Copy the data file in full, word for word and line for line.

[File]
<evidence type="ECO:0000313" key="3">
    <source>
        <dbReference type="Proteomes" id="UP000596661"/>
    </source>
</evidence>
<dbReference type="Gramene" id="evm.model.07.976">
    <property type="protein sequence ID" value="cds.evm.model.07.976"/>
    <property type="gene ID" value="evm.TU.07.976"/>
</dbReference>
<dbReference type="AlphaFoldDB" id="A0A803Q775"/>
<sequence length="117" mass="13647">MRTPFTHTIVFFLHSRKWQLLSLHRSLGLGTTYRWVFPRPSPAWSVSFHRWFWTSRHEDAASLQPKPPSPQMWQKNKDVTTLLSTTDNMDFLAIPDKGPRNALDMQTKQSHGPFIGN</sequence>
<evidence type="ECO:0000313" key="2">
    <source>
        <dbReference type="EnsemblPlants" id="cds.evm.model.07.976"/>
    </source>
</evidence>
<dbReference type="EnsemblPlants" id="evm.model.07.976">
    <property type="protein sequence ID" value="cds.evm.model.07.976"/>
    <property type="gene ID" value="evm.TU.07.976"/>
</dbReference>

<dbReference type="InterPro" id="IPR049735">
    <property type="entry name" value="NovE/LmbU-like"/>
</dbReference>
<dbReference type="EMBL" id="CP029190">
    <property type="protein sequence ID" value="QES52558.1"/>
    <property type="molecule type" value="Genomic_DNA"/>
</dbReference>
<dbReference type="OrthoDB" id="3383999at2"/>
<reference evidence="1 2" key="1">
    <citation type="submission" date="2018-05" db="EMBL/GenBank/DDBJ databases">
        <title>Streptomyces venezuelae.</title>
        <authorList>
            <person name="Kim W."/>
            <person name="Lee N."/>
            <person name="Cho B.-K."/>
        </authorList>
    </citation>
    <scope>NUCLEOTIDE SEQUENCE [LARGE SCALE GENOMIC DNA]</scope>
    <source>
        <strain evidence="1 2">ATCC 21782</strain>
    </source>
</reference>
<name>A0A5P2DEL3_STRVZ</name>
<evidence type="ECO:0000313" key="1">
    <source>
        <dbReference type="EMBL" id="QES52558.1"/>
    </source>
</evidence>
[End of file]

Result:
<evidence type="ECO:0000313" key="3">
    <source>
        <dbReference type="Proteomes" id="UP000596661"/>
    </source>
</evidence>
<dbReference type="Gramene" id="evm.model.07.976">
    <property type="protein sequence ID" value="cds.evm.model.07.976"/>
    <property type="gene ID" value="evm.TU.07.976"/>
</dbReference>
<dbReference type="AlphaFoldDB" id="A0A803Q775"/>
<sequence length="117" mass="13647">MRTPFTHTIVFFLHSRKWQLLSLHRSLGLGTTYRWVFPRPSPAWSVSFHRWFWTSRHEDAASLQPKPPSPQMWQKNKDVTTLLSTTDNMDFLAIPDKGPRNALDMQTKQSHGPFIGN</sequence>
<evidence type="ECO:0000313" key="2">
    <source>
        <dbReference type="EnsemblPlants" id="cds.evm.model.07.976"/>
    </source>
</evidence>
<dbReference type="EnsemblPlants" id="evm.model.07.976">
    <property type="protein sequence ID" value="cds.evm.model.07.976"/>
    <property type="gene ID" value="evm.TU.07.976"/>
</dbReference>

<dbReference type="InterPro" id="IPR049735">
    <property type="entry name" value="NovE/LmbU-like"/>
</dbReference>
<dbReference type="EMBL" id="CP029190">
    <property type="protein sequence ID" value="QES52558.1"/>
    <property type="molecule type" value="Genomic_DNA"/>
</dbReference>
<dbReference type="OrthoDB" id="3383999at2"/>
<reference evidence="1 2" key="1">
    <citation type="submission" date="2018-05" db="EMBL/GenBank/DDBJ databases">
        <title>Streptomyces venezuelae.</title>
        <authorList>
            <person name="Kim W."/>
            <person name="Lee N."/>
            <person name="Cho B.-K."/>
        </authorList>
    </citation>
    <scope>NUCLEOTIDE SEQUENCE [LARGE SCALE GENOMIC DNA]</scope>
    <source>
        <strain evidence="1 2">ATCC 21782</strain>
    </source>
</reference>
<name>A0A5P2DEL3_STRVZ</name>
<evidence type="ECO:0000313" key="1">
    <source>
        <dbReference type="EMBL" id="QES52558.1"/>
    </source>
</evidence>